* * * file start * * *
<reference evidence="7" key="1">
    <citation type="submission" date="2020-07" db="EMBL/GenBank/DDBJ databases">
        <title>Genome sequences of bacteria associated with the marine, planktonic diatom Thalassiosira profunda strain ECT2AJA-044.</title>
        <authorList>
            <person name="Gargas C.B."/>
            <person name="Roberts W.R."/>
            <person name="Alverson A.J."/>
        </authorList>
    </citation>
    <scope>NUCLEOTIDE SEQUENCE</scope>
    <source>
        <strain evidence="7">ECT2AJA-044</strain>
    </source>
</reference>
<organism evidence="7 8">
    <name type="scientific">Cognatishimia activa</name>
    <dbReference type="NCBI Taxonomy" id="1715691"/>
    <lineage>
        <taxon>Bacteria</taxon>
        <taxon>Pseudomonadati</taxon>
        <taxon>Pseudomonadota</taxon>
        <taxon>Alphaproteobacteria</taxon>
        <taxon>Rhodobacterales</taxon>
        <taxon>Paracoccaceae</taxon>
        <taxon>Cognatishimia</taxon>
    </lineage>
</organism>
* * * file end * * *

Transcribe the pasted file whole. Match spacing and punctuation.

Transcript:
<reference evidence="7" key="1">
    <citation type="submission" date="2020-07" db="EMBL/GenBank/DDBJ databases">
        <title>Genome sequences of bacteria associated with the marine, planktonic diatom Thalassiosira profunda strain ECT2AJA-044.</title>
        <authorList>
            <person name="Gargas C.B."/>
            <person name="Roberts W.R."/>
            <person name="Alverson A.J."/>
        </authorList>
    </citation>
    <scope>NUCLEOTIDE SEQUENCE</scope>
    <source>
        <strain evidence="7">ECT2AJA-044</strain>
    </source>
</reference>
<organism evidence="7 8">
    <name type="scientific">Cognatishimia activa</name>
    <dbReference type="NCBI Taxonomy" id="1715691"/>
    <lineage>
        <taxon>Bacteria</taxon>
        <taxon>Pseudomonadati</taxon>
        <taxon>Pseudomonadota</taxon>
        <taxon>Alphaproteobacteria</taxon>
        <taxon>Rhodobacterales</taxon>
        <taxon>Paracoccaceae</taxon>
        <taxon>Cognatishimia</taxon>
    </lineage>
</organism>